Labelling has been mentioned. I think overall, labelling would be extremely difficult for the trade, because you need to label something right the way from start to finish. Let us take milling wheat as an example. You have to be able to define whatever the label is—gene edited or non-gene edited, GM or organic—and demonstrate that across the whole supply chain, and the compliance is quite strong. To do that, you have to segregate, and segregating throughout the supply chain is extremely challenging, very expensive and very difficult to do. The reason why it happens, for example, in the organic sector is that there is a market for it; the organic control bodies ensure that, but there is a market for it to ensure the additional costs of segregation are put in place.

With precision breeding—which, according to the Bill documents, can be bred by conventional means; it is just that it is quicker—the market would not see any great benefit from that. There has to be a pull factor for labelling, which would usually come as a result of added value, a health claim or a fortification, and the FSA and other bodies would already be asking for that evidence. If you are providing a claim on allergens or fortification with vitamins, the burden of compliance and providing that information will probably be much higher than anything that you do on precision breeding or gene editing labelling. The traders in the agri-supply business and throughout the supply chain would see no benefits whatsoever from labelling. In the trade, it would probably kill off a lot of the provisions in the Bill completely, because it just would not be economically viable to do.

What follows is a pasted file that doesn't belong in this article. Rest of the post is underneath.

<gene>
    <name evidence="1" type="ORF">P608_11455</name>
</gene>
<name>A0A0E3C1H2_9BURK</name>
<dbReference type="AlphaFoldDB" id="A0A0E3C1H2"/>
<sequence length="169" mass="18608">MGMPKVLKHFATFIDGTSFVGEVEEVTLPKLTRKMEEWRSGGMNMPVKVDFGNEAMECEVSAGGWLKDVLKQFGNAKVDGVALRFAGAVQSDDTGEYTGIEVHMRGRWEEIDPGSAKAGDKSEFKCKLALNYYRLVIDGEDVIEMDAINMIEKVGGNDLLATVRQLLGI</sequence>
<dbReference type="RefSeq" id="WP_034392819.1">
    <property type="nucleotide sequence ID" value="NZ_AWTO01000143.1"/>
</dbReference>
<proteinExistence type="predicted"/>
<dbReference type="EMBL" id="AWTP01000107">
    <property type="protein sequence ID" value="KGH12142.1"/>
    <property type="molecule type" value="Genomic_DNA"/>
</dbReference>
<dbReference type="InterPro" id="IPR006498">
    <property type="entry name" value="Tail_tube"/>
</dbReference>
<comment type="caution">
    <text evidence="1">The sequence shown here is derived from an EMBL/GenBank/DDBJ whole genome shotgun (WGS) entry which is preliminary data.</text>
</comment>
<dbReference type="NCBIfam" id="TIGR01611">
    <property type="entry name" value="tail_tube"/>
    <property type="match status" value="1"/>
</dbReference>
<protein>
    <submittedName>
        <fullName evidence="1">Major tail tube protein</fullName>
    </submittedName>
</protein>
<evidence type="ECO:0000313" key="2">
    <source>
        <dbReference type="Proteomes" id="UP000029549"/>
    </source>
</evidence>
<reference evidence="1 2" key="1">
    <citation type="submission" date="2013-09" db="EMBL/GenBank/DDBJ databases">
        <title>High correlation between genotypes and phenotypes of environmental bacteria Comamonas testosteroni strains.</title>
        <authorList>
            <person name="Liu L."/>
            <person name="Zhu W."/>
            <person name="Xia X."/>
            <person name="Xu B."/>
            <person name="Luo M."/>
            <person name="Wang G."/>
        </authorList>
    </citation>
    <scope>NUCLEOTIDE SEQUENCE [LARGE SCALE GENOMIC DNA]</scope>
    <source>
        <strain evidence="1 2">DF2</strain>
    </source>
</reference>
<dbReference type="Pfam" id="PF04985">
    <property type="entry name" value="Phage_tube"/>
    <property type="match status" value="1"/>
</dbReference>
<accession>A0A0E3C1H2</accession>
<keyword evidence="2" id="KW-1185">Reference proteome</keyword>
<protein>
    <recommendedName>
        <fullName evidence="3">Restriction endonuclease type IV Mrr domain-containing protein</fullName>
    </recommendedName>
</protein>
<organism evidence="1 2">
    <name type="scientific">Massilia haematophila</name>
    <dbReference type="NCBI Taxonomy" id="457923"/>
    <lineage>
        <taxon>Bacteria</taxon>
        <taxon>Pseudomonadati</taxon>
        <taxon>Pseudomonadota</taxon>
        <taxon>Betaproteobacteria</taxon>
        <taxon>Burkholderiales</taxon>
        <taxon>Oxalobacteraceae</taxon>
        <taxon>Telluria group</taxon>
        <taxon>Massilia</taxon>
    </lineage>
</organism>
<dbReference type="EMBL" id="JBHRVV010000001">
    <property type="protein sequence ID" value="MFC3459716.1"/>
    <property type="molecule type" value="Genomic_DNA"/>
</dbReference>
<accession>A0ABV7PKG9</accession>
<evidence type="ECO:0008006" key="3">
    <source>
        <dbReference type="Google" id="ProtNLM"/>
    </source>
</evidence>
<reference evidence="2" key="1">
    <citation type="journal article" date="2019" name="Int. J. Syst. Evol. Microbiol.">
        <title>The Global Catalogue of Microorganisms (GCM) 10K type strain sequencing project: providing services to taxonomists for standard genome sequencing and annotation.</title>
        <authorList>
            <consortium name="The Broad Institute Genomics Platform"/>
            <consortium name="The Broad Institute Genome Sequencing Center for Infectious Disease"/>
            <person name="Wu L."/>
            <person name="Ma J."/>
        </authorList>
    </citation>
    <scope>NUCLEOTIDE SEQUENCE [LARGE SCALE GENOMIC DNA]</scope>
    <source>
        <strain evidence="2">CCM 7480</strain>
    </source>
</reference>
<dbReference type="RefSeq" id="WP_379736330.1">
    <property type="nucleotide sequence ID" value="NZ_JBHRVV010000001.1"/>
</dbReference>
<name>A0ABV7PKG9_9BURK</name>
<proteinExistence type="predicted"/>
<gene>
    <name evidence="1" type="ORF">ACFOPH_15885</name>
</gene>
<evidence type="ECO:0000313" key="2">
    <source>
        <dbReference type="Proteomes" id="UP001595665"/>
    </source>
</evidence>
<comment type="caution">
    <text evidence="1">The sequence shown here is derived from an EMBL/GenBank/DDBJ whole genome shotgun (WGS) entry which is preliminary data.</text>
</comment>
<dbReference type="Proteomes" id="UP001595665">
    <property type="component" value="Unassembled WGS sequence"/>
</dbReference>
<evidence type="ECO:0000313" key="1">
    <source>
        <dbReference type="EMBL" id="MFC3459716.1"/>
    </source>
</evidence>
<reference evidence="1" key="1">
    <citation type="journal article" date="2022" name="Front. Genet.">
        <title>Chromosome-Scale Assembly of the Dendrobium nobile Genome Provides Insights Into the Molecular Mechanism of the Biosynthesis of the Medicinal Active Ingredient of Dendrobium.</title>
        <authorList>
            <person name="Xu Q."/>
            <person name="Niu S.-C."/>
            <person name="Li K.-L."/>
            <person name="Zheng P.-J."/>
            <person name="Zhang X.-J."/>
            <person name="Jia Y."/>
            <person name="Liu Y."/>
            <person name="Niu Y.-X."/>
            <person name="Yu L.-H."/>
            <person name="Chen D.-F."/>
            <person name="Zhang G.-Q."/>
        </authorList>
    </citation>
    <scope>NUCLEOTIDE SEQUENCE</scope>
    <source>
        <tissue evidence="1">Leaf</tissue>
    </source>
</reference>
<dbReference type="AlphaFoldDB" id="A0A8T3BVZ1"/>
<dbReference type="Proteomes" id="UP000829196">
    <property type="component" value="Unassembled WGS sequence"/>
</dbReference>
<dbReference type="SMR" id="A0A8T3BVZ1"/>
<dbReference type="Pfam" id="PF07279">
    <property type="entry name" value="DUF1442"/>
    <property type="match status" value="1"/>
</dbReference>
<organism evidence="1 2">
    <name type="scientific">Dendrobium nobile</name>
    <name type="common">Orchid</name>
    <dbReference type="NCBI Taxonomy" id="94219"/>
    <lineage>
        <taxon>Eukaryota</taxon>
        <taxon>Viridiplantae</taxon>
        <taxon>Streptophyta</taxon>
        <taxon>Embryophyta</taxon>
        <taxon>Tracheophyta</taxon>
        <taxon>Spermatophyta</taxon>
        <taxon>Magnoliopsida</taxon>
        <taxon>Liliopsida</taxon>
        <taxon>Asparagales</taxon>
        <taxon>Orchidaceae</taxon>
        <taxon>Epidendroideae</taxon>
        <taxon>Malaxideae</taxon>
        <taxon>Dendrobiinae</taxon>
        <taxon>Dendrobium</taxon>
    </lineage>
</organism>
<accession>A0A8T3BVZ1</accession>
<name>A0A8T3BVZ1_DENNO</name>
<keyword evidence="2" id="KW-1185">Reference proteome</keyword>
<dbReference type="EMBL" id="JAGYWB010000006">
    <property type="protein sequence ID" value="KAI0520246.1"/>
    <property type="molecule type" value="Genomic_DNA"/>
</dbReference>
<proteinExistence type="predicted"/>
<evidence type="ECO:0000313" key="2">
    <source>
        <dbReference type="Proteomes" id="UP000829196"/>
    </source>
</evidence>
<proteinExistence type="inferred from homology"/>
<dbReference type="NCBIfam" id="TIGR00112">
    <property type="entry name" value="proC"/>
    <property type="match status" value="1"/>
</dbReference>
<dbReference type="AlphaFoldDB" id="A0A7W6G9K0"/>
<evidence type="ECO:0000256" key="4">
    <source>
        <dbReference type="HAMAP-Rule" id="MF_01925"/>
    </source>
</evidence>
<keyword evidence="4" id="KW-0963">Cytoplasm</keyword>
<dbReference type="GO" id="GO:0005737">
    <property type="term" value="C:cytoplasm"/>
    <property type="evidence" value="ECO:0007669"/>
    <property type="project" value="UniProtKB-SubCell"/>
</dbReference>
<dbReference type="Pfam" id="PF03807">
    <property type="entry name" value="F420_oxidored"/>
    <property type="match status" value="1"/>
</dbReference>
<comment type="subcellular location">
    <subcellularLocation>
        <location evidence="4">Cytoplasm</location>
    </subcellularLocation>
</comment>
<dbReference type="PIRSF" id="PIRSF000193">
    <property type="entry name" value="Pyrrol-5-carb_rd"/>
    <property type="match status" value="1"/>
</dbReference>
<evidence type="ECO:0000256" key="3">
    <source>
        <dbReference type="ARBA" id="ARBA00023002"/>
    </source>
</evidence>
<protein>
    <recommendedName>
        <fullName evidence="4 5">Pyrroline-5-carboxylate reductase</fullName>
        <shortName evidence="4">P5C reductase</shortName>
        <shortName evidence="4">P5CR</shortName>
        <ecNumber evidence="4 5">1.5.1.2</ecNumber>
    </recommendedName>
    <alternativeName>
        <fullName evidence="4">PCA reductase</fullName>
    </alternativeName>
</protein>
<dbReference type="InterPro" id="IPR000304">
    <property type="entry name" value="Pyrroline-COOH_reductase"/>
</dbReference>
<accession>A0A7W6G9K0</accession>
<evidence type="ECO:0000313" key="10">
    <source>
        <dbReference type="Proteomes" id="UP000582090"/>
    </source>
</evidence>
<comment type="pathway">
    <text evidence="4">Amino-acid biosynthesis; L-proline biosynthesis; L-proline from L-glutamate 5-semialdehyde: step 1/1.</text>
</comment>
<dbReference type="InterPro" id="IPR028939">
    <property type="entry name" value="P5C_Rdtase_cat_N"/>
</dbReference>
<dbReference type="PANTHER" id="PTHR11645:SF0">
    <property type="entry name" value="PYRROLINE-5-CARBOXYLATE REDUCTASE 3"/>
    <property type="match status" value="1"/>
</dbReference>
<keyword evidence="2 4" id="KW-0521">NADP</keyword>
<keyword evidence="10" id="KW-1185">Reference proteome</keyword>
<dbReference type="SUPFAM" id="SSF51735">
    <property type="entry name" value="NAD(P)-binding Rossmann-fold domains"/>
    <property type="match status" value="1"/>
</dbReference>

Photo of Daniel Zeichner Daniel Zeichner Shadow Minister (Environment, Food and Rural Affairs)

Q You have probably answered some of my questions already, but I am going to explore some of those points further. If I understood you correctly, the risk is that if we end up moving a bit more quickly than our European partners but it is not clear that we are getting to the same point, it is quite likely that the industry as a whole will look at it and think, “This is too expensive and too risky, so we will wait.” Is that your analysis?

Ed Barker:

It would depend on the approval processes set out by the FSA, in this case. Breeders, companies, developers and the market would look at the process to go through for receiving authorisation as laid out in the Bill, whatever it might be for—an environmental benefit, lower inputs at the crop end, or a fortification or a food benefit at the other end—and if they feel that it is too laborious and too challenging, and too much evidence or time is required to do it, it is very unlikely that those technologies will move ahead, so the implementation of this is really important.